Each time I’ve finally pulled away from my Mother I’ve ended up slowly spiralling back. A voice in my head always niggles at me. ‘She’s your mum, you should be grateful. Any mother is better than no mother. You’re evil for hurting your mum this way.’  Throughout my life I’ve given chance after chance. Not just to her, but to so many people who weren’t any good for me. People who would tear me down and call it love. I wonder why that is? 

During our latest stint of reconciliation I convinced myself things were different. She was trying and things were improving. I convinced myself that in time things would become almost like a normal Mother Daughter relationship. That the barriers put up were just whilst things settled. 

Over a year later and the barriers were still there. Plans would be made with me and dropped if either of my siblings yelled jump. Hours would be spent pulling down other people, including my Dad who has loved and supported me entirely, and faces would be pulled when I didn’t join in. Old difficulties with my siblings were brought up, pointing out how I was still in the wrong. But the conversations always became too upsetting when I attempted to stick up for myself. I’d hear nothing for days, until such a time she was bored and alone. 

The final catalyst came on a visit to my dads house. My husband was helping him with some work and I was attempting to entertain the kids in the garden. My heart meds haven’t been the best recently and it was hard. So, for the umpteenth time I asked my mum if I could pop over with the kids. NO. My brother was home and he doesn’t like me. So myself and my children (all except one who he adores) aren’t welcome. She had made plans to join us at my dads, but had apparently had changed her mind. When I asked would she still be coming I was met with agitation, but begrudgingly she showed.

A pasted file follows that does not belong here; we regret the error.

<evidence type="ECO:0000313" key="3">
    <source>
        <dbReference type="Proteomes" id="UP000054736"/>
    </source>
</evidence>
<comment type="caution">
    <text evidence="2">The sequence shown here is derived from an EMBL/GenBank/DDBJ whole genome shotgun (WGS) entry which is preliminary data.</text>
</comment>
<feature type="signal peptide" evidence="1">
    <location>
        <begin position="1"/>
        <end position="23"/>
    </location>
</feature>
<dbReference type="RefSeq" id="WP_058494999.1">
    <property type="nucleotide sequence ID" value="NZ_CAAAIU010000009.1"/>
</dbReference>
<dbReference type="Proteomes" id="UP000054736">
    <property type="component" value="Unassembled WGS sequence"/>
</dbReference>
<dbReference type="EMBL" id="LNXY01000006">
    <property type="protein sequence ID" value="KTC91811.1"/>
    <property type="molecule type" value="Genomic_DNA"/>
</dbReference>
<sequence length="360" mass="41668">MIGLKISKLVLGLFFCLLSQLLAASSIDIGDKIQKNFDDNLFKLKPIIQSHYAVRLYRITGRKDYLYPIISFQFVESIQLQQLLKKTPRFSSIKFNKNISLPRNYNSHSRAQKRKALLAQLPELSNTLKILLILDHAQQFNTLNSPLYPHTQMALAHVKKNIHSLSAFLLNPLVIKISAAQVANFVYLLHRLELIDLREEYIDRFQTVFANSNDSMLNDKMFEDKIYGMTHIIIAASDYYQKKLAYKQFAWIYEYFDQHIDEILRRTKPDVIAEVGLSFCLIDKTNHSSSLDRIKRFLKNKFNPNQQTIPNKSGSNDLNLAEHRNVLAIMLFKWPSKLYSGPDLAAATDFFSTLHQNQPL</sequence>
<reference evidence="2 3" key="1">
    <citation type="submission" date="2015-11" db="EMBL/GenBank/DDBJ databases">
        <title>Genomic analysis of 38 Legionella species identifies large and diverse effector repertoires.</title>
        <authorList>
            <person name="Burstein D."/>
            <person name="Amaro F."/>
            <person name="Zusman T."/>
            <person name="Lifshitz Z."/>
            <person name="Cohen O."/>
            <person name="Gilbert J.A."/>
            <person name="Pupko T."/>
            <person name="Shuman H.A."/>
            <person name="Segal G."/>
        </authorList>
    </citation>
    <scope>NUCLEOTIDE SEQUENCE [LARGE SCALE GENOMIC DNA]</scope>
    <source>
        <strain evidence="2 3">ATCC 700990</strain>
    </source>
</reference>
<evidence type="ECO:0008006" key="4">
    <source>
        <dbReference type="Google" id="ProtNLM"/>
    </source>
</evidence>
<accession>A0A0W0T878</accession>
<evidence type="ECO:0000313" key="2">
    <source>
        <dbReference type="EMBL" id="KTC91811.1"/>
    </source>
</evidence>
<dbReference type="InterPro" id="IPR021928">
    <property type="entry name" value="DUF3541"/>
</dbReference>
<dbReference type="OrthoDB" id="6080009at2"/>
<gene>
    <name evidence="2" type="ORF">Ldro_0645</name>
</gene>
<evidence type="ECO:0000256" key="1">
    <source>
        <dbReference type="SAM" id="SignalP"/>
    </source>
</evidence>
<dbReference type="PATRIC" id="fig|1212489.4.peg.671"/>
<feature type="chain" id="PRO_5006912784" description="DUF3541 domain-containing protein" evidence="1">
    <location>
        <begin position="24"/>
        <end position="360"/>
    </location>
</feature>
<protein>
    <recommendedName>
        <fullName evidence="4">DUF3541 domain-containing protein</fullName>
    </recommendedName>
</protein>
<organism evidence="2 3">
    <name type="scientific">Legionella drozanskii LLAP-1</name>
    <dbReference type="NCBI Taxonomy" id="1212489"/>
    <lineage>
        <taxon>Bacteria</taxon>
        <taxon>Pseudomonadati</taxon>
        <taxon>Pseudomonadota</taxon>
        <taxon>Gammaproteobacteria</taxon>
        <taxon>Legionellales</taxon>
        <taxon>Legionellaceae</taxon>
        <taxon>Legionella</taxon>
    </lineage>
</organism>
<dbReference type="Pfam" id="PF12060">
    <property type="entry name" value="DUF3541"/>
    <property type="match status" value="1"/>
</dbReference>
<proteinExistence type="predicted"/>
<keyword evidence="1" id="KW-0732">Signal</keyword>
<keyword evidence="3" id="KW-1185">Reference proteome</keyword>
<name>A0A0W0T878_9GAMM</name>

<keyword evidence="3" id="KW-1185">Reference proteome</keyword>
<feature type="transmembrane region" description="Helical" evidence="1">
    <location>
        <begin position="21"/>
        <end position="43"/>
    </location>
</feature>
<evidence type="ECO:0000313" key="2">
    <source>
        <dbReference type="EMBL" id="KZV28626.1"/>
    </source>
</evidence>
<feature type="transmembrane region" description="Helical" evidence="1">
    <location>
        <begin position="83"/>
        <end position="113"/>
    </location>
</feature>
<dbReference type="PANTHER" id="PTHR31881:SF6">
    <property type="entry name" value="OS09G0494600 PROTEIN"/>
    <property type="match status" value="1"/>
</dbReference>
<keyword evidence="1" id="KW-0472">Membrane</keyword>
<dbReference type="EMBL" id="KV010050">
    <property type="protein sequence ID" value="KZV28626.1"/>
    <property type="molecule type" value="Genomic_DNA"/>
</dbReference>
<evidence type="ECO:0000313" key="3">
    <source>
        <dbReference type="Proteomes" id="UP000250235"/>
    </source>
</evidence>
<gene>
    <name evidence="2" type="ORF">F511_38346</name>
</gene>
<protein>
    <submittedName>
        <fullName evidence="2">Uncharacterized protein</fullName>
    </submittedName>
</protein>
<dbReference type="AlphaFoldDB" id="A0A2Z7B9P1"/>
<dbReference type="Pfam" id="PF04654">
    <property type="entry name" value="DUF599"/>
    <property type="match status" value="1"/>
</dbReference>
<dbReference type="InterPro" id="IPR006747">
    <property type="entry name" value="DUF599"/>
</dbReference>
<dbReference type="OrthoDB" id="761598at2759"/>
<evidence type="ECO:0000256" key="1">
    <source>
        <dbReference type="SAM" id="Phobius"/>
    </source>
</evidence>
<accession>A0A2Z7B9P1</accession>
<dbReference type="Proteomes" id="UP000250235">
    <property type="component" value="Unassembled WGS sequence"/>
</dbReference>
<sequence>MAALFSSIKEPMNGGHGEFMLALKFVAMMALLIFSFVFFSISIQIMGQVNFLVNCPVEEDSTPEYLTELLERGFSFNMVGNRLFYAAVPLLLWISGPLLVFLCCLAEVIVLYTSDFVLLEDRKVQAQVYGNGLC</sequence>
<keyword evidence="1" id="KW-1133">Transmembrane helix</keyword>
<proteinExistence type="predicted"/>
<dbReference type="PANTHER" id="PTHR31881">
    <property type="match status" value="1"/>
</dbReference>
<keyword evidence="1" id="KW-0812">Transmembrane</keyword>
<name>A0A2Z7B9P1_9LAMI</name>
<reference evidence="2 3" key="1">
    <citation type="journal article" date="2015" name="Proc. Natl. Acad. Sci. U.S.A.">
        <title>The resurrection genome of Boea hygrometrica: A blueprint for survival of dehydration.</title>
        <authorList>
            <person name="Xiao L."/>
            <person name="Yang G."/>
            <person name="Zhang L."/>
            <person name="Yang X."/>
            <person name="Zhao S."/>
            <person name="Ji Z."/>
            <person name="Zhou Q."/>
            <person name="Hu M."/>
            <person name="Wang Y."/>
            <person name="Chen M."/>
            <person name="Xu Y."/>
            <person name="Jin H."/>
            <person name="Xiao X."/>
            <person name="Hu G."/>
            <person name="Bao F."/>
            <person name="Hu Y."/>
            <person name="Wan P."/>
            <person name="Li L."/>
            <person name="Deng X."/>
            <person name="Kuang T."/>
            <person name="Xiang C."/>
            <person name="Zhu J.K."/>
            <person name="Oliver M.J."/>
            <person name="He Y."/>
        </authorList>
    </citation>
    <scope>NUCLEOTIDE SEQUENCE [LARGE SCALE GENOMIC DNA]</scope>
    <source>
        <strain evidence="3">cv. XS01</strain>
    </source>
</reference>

Without even asking how the kids were she immediately launched into her usual rhetorick. I’m unreasonable. My brother is right. Holding onto grudges for over three years and refusing to be civil is perfectly normal and ok. Futile in my attempts to stick up for myself I ushered my toddler inside and away. Soon after she left. 

It was that night that my backbone decided to make an appearance. A long text conversation ensued. (I learned long ago texting was best. That way I cannot have my words changed. I have the proof I need right there on my phone.) The crux of it was, I felt myself and my children deserved to be treated equally to my siblings and their families. She disagreed. In wanting this I was a trouble causer. Upsetting the apple cart. Things were just fine and I should accept what I was given, the way I had for so many years. 

A few days later she text to wish me luck for an appointment. Acting as though nothing had happened. A tactic she had deployed for years. But this time I stood my ground. Treat me equally or leave me alone. (I don’t think it’s much to ask.) Her response? ‘Well Bye then!’

That was yesterday. Today was Mothers Day. I’m determined this time to be true to my word. Because I deserve a Mother who treats me equally to my siblings. My children deserve a Grandma with whom they can celebrate Christmas and Birthdays. Who’s house is a haven for them. 

So, if you’re reading this Mother, here’s my message to you today. Thank you. Thank you for teaching me I can thrive in any environment. I can learn to love myself even when those around me show me no real love. Thank you for helping me become the Mummy I am, by teaching me all about the relationship I don’t want to have with my children. I do hope you have a lovely day, because I don’t hate you. I’m just ready to believe that I’m better off with no mother in my life than one who doesn’t love me completely. The way I love my children.